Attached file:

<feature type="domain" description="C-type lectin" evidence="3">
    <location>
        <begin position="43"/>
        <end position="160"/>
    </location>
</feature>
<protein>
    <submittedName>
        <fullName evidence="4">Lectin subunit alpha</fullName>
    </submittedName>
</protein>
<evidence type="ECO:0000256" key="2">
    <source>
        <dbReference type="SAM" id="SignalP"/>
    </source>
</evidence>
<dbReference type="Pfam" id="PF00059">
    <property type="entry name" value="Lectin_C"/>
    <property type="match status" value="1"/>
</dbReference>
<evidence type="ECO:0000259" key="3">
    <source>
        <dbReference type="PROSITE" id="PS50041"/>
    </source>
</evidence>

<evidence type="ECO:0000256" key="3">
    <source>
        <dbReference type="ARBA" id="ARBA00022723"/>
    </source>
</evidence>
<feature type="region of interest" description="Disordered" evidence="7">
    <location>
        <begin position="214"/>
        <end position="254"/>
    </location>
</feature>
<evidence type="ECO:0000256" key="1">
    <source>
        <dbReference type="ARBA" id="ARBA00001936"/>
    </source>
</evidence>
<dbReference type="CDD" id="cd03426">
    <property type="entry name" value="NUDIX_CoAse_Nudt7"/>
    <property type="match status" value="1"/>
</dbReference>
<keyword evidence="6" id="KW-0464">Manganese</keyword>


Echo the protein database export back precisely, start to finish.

<feature type="domain" description="C-type lectin" evidence="3">
    <location>
        <begin position="43"/>
        <end position="160"/>
    </location>
</feature>
<protein>
    <submittedName>
        <fullName evidence="4">Lectin subunit alpha</fullName>
    </submittedName>
</protein>
<evidence type="ECO:0000256" key="2">
    <source>
        <dbReference type="SAM" id="SignalP"/>
    </source>
</evidence>
<dbReference type="Pfam" id="PF00059">
    <property type="entry name" value="Lectin_C"/>
    <property type="match status" value="1"/>
</dbReference>
<evidence type="ECO:0000259" key="3">
    <source>
        <dbReference type="PROSITE" id="PS50041"/>
    </source>
</evidence>

<evidence type="ECO:0000256" key="3">
    <source>
        <dbReference type="ARBA" id="ARBA00022723"/>
    </source>
</evidence>
<feature type="region of interest" description="Disordered" evidence="7">
    <location>
        <begin position="214"/>
        <end position="254"/>
    </location>
</feature>
<evidence type="ECO:0000256" key="1">
    <source>
        <dbReference type="ARBA" id="ARBA00001936"/>
    </source>
</evidence>
<dbReference type="CDD" id="cd03426">
    <property type="entry name" value="NUDIX_CoAse_Nudt7"/>
    <property type="match status" value="1"/>
</dbReference>
<keyword evidence="6" id="KW-0464">Manganese</keyword>